For the introduction to the Gospel of Mark Challenge, click here.
In the latter part of the third chapter of The Gospel of Mark we learn that Jesus’ family is somewhat worried about what he has been up to. When he returns home (Mark 3:21), his family tries to restrain him because people were accusing him of being out of his mind. A Scribe had even come down from Jerusalem and accused Jesus of being possessed. In 3:31, with his mother and brothers (and possibly his sisters, depending on the manuscript evidence) standing outside, he shrugs off their concern for him. In fact, Jesus seems to shrug off his family of origin entirely and insists that those amongst him (his disciples, the ones who do the will of God) are actually his true family.
As a parent I am sympathetic to his poor mother. On the one hand, she must have seen what he was doing and been wonderfully proud and deeply moved, and yet, she certainly would have feared for both his safety and his reputation. But if trust is a theme emerging in this gospel, then members of his family were without trust. They are sharply contrasted to the fishermen who laid down their nets and left their former lives to follow him. Where Simon and Andrew, James and John, and all the others followed him (their continued misunderstanding of his mission notwithstanding), his family tried to restrain him and hold him back.
How easy it is to hold on to what we know best. How much simpler the world seems if the life never changes. We cannot keep our children from growing up any less than we can face the reality that each are growing older every day. Time does indeed flow like an “ever rolling stream.” I suppose we instinctively oppose change because it reminds us that we will inevitably have to let go of things. Whenever I officiate at the funeral of someone who is my parents’ age, I must face the reality that the day will come when I will need to say goodbye to them. Whenever I speak with friends and colleagues who have children who are leaving home (and facing both exciting and challenging times with their near-adult offspring) I must face the reality that my children will grow and leave me before I realize that their childhood has slipped away. I can understand his family’s reaction because change for one member of a family system means change for the rest.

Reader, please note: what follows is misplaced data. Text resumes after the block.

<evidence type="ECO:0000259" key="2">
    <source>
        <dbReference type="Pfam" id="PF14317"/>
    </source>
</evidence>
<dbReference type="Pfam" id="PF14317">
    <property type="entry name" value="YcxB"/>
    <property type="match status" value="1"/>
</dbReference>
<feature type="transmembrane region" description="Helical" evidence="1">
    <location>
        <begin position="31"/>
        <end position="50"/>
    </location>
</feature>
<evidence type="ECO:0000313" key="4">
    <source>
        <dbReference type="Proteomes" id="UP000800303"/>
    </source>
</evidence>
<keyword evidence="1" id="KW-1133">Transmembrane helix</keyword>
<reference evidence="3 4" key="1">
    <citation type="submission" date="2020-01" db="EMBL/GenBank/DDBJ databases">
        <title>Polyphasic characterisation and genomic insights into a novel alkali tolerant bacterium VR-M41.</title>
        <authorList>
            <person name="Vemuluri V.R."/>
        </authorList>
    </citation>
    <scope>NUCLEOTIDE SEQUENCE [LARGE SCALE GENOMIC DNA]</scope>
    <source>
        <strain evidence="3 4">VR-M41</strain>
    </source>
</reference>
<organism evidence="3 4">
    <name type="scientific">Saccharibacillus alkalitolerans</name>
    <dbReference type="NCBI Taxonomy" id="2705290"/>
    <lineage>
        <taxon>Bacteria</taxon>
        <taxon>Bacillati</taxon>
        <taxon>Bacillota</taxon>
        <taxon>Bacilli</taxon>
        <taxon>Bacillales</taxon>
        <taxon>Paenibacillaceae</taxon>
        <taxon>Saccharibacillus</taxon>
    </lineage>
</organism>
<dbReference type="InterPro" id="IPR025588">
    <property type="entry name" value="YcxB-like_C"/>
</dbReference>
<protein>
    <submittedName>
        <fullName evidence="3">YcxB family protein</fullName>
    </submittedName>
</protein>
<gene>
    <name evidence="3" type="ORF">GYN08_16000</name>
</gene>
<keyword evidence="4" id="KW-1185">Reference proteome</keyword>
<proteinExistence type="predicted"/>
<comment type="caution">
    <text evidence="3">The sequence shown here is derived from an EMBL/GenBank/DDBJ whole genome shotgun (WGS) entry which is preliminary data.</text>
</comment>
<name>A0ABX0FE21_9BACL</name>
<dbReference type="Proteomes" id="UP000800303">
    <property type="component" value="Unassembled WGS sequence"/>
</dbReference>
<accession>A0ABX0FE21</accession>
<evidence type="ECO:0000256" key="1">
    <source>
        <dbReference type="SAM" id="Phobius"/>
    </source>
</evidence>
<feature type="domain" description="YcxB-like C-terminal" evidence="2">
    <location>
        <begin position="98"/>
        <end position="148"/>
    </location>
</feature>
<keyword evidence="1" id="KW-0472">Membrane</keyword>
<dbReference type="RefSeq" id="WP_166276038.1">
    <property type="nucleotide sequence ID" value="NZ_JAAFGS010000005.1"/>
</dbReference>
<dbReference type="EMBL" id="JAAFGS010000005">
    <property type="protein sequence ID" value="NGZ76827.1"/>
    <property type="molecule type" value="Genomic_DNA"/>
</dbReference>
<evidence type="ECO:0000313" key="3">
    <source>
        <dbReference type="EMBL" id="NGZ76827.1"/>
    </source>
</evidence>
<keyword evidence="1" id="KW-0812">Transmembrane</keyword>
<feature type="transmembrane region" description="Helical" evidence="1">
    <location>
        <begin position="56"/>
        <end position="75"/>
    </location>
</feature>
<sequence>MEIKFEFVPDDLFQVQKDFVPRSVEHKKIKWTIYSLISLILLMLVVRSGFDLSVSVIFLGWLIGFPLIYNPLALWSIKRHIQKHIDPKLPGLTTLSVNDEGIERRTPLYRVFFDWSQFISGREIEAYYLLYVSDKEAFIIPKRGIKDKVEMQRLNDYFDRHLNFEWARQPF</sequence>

However, healthy families systems are systems that can embrace change and live into the uncertainty and mystery of change. I think that this is what Jesus was getting at when he said to his disciples “You are my mother and brother and sisters.” They became his family because they were able to embrace change with all its ambiguity and uncertainty. They were able to take risks, make mistakes, and even get it wrong. They were able to do these things because they knew God was with them.
But lest we think that Jesus wrote off his birth family, consider this: Mary became an important figure in the Early Church, the mother of a new family, nascent Christianity, after the death of her son. Consider this: Jesus’ brother James became the leader of the Jerusalem Church and even suffered death by stoning for his faith. Consider this: According to Eusebius, the historian of the Early Church, his cousins became great leaders in the early church and witnesses to the faith.
Like the family of Jesus, it may be difficult for us to trust. Like them, we may wish to cling to a childhood image of Jesus that involves no risk to us, but neither does it challenge us to grow. But like them, we too may be transformed by God’s grace. Like them, we may cast off the fears that enslave us. Like them, we can change. Like them, we may become incorporated into a new, more inclusive family, in which we are all brothers and sisters in Christ, and children of the living God. May we always seek to do his will.
Text copyright 2008, by the Rev. Daniel F. Graves. This post may not be reproduced or redistributed, either in whole or part, by any means, without the express, written permission of the author.